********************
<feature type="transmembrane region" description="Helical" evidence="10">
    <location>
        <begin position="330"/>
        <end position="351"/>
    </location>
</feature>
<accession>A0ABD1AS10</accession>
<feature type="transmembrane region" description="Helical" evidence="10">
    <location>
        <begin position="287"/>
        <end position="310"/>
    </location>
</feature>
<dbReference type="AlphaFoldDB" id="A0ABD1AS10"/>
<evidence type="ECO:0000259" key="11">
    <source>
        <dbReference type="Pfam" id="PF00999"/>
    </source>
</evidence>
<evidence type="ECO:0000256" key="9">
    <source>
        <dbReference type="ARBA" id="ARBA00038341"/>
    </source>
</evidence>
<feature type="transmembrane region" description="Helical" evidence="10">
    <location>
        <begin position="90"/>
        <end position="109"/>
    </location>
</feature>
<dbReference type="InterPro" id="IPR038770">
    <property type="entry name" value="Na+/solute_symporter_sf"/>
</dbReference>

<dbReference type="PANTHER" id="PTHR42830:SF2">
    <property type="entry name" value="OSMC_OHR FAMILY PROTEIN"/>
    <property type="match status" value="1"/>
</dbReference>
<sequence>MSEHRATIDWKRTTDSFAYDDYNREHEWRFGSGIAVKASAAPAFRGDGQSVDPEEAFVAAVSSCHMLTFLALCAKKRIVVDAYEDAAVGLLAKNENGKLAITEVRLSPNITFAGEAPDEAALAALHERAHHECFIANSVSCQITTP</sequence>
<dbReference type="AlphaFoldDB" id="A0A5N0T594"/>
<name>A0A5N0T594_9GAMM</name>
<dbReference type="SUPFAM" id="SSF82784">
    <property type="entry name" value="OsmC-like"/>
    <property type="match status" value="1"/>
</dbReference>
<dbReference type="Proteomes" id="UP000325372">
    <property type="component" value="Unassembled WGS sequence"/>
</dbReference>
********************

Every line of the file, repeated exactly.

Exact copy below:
<feature type="transmembrane region" description="Helical" evidence="10">
    <location>
        <begin position="330"/>
        <end position="351"/>
    </location>
</feature>
<accession>A0ABD1AS10</accession>
<feature type="transmembrane region" description="Helical" evidence="10">
    <location>
        <begin position="287"/>
        <end position="310"/>
    </location>
</feature>
<dbReference type="AlphaFoldDB" id="A0ABD1AS10"/>
<evidence type="ECO:0000259" key="11">
    <source>
        <dbReference type="Pfam" id="PF00999"/>
    </source>
</evidence>
<evidence type="ECO:0000256" key="9">
    <source>
        <dbReference type="ARBA" id="ARBA00038341"/>
    </source>
</evidence>
<feature type="transmembrane region" description="Helical" evidence="10">
    <location>
        <begin position="90"/>
        <end position="109"/>
    </location>
</feature>
<dbReference type="InterPro" id="IPR038770">
    <property type="entry name" value="Na+/solute_symporter_sf"/>
</dbReference>

<dbReference type="PANTHER" id="PTHR42830:SF2">
    <property type="entry name" value="OSMC_OHR FAMILY PROTEIN"/>
    <property type="match status" value="1"/>
</dbReference>
<sequence>MSEHRATIDWKRTTDSFAYDDYNREHEWRFGSGIAVKASAAPAFRGDGQSVDPEEAFVAAVSSCHMLTFLALCAKKRIVVDAYEDAAVGLLAKNENGKLAITEVRLSPNITFAGEAPDEAALAALHERAHHECFIANSVSCQITTP</sequence>
<dbReference type="AlphaFoldDB" id="A0A5N0T594"/>
<name>A0A5N0T594_9GAMM</name>
<dbReference type="SUPFAM" id="SSF82784">
    <property type="entry name" value="OsmC-like"/>
    <property type="match status" value="1"/>
</dbReference>
<dbReference type="Proteomes" id="UP000325372">
    <property type="component" value="Unassembled WGS sequence"/>
</dbReference>